Sunday, January 14, 2007

"High Achievers" or "Losers"?

Tonight I was listening to talk radio, where the host, Neal Boortz, was talking about his Fair Tax plan, lamenting that the richest Americans presently pay too much income tax, in his opinion. I've not read his book about the Fair Tax proposal, so I'll not comment on its merits or lack thereof.

What he did say that I'll comment on was his view that rich people are rich because they are "high achievers"; that they earned it. He also said in relation to his opposition to the Minimum Wage increase that those people who work in such jobs are "losers".

Where to begin?

While it is no doubt true that many rich people did indeed earn their money through their own achievements, we must not forget those who inherited their money, those who earned megabucks through criminal activity such as drug dealers and corporate sharks who made their bucks on the backs of people far down the ladder, and those whose jobs have insanely inflated salaries in relation to the actual worth of what they do for a living -- professional athletes, movie stars, and the like. While I am in no way impugning all rich people -- there are many honest, decent wealthy people who truly earn and deserve their wealth -- I heartily disagree with Boortz' implication that all wealthy people are deserving simply because they are rich.

Nor would I have been so hard on him about this if he'd not painted all poor working people with the same brush as "losers". He implied that people who work for low wages have those jobs because they are lazy, stupid, have no ambition, and thus deserve no better.

Of course, there are lazy, shiftless poor people, but most people who work in low wage, menial jobs work very hard for the pittance they are paid. Many of these same people work 2 or 3 of these jobs to meet basic living expenses, and get to see very little of their families while awake. Some people work these thankless jobs while attending college, if they are lucky.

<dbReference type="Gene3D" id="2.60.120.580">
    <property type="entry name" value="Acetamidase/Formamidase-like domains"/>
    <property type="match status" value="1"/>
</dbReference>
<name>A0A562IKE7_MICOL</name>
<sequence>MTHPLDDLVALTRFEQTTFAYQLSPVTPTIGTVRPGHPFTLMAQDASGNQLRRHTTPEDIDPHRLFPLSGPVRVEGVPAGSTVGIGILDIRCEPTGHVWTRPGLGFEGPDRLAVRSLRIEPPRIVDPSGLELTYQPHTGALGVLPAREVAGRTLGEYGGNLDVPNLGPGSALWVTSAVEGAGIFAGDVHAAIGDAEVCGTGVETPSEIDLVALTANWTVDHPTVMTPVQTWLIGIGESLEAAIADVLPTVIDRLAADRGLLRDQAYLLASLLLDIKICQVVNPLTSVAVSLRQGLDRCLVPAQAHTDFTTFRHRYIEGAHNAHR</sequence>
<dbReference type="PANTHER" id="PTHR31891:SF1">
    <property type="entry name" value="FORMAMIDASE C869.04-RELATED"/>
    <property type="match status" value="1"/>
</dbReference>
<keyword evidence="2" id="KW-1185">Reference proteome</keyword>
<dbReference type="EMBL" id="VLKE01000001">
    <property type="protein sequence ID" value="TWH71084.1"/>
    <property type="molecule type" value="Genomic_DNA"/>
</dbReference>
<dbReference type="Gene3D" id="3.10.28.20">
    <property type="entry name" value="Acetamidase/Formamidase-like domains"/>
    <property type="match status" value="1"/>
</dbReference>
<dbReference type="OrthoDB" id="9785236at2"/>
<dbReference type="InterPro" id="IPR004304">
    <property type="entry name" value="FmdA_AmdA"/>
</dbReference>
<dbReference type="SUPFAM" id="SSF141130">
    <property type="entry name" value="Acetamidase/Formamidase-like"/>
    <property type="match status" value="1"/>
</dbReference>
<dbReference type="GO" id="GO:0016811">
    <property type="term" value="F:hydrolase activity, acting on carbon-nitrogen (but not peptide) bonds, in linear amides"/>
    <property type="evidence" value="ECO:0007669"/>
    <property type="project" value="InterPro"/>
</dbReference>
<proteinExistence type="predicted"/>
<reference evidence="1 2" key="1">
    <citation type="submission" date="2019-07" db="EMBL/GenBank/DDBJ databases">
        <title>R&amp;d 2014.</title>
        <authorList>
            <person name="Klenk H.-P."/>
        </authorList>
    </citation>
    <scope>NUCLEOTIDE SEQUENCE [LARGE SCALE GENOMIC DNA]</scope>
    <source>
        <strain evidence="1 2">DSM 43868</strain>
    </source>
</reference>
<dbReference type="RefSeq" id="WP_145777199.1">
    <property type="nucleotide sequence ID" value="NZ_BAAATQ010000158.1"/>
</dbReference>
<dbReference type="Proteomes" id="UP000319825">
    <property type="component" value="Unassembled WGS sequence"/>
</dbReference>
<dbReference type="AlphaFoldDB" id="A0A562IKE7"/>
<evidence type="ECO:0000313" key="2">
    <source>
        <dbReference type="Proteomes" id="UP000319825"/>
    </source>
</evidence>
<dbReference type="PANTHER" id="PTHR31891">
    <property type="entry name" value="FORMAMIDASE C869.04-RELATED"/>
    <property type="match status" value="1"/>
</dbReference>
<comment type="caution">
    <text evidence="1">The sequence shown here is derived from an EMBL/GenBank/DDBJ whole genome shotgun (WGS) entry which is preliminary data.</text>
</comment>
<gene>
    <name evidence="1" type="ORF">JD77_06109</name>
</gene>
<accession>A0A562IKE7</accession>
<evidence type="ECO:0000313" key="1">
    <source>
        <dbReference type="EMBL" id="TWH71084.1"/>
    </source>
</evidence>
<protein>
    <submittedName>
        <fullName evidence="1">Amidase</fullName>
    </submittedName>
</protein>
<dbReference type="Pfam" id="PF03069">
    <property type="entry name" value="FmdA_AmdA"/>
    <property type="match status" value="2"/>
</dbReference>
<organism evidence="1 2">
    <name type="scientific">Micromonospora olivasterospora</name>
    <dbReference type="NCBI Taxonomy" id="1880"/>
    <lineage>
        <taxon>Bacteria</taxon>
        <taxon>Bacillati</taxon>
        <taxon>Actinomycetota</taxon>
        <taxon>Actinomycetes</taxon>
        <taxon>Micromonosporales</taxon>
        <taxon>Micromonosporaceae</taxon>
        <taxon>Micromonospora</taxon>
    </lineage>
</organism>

Boortz implies that anyone who is willing to work hard enough can get one of these high paying jobs and anyone who can't or chooses not to is nothing but a loser. I have two major problems with this view.

Some people eschew a high paid corporate job in order to pursue jobs they find more meaningful, despite their relatively low pay: teachers, nurses, fire fighters, police officers, and the like. I dare anyone to call these people low achieving losers because they don't rake in the big bucks.

Secondly, there are a lot more low wage jobs available than positions in high-paying rewarding careers. If, by some miracle, every American earned a university degree, qualifying them for a high paying career, someone would still have to flip the burgers, carry the bags, wait the tables, drive the taxis, clean the public restrooms, and so on. The reality is that good jobs aren't available for every qualified person who wants one. And I dare say that America would be a much poorer nation if there was no one willing to do these low wage, unglamorous, but very necessary jobs.

A person's value isn't contained in the type of job they have or how much money they make. Everyone, rich and poor, deserves to be treated fairly, decently and not be taken advantage of.


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